of our shared duvet. Shrill, your high voice squeaks
as you map out our long-familiar walks
uphill, down dale, accompanied by talks.
It’s hard to tell if we’re outside or in.
Above your rolling voice I hear the din
of waterfalls – you tell me that’s Lodore
so let’s walk out, else rain begins to pour…
Each inch of tussocked ground can be re-crossed
with little danger of our getting lost
without so much as moving from the bed.
A shaping spirit stirs within our head
and we are free to come and go all day,
the masters of our esemplastic play.


Dear Coleridge, please do not leave me yet
although you’ve better things to do, I’ll bet.
Another morning’s passed in the same room,
which feels at times like a big padded tomb.
Each day, each minute, as my cough gets worse
I measure my own body for its hearse.
If you could stay with me, then death would seem
a jolly sort of spree. With you to beam
your gentle wise beneficence on me
I’d find a way through the dark twisted wood,
guided by glow-worms, toward something good.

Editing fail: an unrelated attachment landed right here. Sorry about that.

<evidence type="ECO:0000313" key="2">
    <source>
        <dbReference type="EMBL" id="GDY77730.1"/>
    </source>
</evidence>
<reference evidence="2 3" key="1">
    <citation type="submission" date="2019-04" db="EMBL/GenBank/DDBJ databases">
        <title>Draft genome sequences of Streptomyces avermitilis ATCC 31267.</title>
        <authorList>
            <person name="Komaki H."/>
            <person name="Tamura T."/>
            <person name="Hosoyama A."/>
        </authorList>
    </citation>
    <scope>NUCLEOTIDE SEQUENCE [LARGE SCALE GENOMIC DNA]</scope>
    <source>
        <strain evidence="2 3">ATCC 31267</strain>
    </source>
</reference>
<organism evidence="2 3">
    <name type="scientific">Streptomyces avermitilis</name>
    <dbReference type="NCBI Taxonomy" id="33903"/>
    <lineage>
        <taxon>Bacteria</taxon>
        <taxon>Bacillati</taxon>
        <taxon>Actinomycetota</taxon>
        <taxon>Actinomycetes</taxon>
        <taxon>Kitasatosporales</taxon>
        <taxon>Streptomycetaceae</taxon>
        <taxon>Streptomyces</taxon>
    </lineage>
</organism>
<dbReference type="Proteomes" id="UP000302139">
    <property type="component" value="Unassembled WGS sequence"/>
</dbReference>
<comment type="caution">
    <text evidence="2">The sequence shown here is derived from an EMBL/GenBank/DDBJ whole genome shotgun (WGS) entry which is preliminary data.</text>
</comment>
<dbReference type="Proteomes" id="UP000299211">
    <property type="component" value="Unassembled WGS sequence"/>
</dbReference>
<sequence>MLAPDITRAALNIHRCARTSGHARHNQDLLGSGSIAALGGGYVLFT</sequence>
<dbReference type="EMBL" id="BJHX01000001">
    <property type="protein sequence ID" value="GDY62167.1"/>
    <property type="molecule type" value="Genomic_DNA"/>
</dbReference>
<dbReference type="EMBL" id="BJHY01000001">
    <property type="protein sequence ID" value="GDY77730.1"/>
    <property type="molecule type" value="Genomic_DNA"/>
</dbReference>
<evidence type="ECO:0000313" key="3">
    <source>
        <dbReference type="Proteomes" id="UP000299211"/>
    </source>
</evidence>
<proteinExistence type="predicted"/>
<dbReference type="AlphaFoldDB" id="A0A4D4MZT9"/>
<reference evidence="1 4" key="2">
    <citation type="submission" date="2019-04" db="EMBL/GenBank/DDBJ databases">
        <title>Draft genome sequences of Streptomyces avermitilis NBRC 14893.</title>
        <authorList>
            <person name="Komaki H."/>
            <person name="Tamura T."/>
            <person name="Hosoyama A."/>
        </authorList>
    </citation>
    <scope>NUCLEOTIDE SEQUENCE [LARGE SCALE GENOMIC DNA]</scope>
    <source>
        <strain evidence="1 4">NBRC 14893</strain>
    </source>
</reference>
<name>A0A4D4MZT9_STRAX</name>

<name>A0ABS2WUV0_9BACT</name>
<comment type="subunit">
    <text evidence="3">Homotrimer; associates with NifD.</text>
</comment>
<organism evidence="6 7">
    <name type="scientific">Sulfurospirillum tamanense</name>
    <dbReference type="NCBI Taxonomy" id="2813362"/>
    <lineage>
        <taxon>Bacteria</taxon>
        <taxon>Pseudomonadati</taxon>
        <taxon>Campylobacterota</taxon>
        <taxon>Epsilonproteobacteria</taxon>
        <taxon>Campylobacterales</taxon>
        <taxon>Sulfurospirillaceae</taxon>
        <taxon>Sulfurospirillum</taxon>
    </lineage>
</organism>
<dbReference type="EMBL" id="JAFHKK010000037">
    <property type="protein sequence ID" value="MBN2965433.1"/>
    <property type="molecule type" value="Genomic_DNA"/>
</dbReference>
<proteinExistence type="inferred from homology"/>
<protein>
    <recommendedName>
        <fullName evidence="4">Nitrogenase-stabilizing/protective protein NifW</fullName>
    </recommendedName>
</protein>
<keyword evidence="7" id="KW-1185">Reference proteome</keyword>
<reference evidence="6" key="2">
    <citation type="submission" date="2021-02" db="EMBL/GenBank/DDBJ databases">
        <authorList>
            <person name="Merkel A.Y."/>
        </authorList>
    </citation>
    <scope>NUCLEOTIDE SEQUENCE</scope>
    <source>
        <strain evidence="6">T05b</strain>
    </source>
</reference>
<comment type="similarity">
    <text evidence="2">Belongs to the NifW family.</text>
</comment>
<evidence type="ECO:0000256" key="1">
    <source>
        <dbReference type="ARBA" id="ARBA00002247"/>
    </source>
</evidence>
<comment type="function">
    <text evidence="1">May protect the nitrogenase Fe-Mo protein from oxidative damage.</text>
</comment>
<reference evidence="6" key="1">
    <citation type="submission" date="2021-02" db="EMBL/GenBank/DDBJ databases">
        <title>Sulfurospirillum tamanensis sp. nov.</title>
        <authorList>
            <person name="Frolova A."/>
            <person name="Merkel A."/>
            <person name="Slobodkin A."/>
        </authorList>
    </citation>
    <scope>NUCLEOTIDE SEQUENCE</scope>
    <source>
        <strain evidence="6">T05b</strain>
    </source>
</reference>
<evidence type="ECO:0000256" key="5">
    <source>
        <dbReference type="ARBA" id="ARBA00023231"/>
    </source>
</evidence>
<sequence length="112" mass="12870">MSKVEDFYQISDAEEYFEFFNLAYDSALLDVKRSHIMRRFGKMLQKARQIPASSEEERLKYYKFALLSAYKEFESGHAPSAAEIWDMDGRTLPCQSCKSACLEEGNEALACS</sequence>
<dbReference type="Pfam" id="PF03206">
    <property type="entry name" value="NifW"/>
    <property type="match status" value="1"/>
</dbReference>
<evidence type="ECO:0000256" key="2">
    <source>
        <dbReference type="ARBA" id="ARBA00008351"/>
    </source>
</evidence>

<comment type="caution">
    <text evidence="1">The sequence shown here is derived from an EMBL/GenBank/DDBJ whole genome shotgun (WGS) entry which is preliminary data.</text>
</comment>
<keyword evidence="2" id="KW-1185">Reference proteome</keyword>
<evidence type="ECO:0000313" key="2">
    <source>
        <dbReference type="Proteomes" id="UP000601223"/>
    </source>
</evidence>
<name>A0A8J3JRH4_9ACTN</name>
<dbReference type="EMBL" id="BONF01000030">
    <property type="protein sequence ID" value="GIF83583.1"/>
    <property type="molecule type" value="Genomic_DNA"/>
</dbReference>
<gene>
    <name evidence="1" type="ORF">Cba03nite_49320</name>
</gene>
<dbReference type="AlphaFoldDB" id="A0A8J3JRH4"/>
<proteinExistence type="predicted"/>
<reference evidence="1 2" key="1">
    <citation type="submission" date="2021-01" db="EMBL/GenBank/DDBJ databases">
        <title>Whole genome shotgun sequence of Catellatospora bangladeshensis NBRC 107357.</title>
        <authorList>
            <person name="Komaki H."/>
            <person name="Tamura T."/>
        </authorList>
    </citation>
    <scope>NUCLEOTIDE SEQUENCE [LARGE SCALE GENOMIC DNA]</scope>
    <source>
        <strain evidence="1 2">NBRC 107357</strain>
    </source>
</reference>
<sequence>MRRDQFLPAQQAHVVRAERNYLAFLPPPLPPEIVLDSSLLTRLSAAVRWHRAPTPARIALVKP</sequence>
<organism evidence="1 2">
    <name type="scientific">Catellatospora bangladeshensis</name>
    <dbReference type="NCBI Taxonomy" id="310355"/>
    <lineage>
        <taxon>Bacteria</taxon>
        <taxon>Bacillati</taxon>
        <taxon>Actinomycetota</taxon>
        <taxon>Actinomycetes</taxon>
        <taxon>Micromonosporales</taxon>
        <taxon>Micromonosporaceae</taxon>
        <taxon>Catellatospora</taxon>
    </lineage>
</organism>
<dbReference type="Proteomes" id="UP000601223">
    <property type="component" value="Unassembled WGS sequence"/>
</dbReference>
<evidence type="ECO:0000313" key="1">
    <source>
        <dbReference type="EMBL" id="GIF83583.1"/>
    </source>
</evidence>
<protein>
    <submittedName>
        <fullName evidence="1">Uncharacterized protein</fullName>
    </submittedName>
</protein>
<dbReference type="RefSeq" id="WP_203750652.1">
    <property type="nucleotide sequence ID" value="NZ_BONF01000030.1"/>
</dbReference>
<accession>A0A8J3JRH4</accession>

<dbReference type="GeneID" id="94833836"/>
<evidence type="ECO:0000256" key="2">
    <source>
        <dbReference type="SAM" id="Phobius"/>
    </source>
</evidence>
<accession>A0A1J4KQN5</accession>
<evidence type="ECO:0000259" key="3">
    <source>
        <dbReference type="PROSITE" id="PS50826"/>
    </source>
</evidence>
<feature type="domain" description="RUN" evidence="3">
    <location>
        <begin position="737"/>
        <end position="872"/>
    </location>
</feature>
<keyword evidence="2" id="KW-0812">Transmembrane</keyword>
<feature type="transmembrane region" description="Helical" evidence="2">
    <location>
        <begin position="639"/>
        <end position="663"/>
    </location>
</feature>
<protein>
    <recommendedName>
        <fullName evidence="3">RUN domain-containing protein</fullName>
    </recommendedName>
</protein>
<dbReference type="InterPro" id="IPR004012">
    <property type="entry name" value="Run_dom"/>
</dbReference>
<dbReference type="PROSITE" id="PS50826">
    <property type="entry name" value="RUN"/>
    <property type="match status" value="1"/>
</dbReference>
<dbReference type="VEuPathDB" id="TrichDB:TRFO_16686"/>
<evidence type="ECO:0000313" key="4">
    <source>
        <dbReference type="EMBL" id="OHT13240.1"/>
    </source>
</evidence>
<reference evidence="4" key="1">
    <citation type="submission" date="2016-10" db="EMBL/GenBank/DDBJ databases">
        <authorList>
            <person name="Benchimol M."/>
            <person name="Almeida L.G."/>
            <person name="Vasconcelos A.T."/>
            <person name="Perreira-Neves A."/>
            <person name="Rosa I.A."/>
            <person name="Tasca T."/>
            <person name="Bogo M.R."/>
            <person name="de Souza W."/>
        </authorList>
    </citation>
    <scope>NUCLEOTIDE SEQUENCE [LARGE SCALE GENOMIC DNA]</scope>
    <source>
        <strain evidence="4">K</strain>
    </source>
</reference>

So please don’t go yet, wait a while and see
what changes happen as the meds kick in.
Teach me, dear friend, to take it on the chin
if nothing happens and I’m stranded here
another day, week, month, or even year.

Martin just put his head around the door
to ask me how I’m doing. What he saw
was me beside the window looking out
at Skiddaw’s summit; didn’t hear you shout
with joy to see it glowing, bathed in light;
nor did he stay to watch you sit and write
at my small table, using my best pen.
Two settings have now merged within one den;
you wave your hand about and talk a lot,
unsure if we’re in Borrowdale or not.
You say there’s no such thing as changelessness;
momently changing we cannot express
the lovely fickle newness of each day,
growing more various as we both decay.
Your writing won’t keep up with your own speech.
I hang on every word, remember each,
preparing for the day when I’ll awake
and find you here no longer at daybreak.

Wednesday night

Dear Coleridge, your voice grew faint at last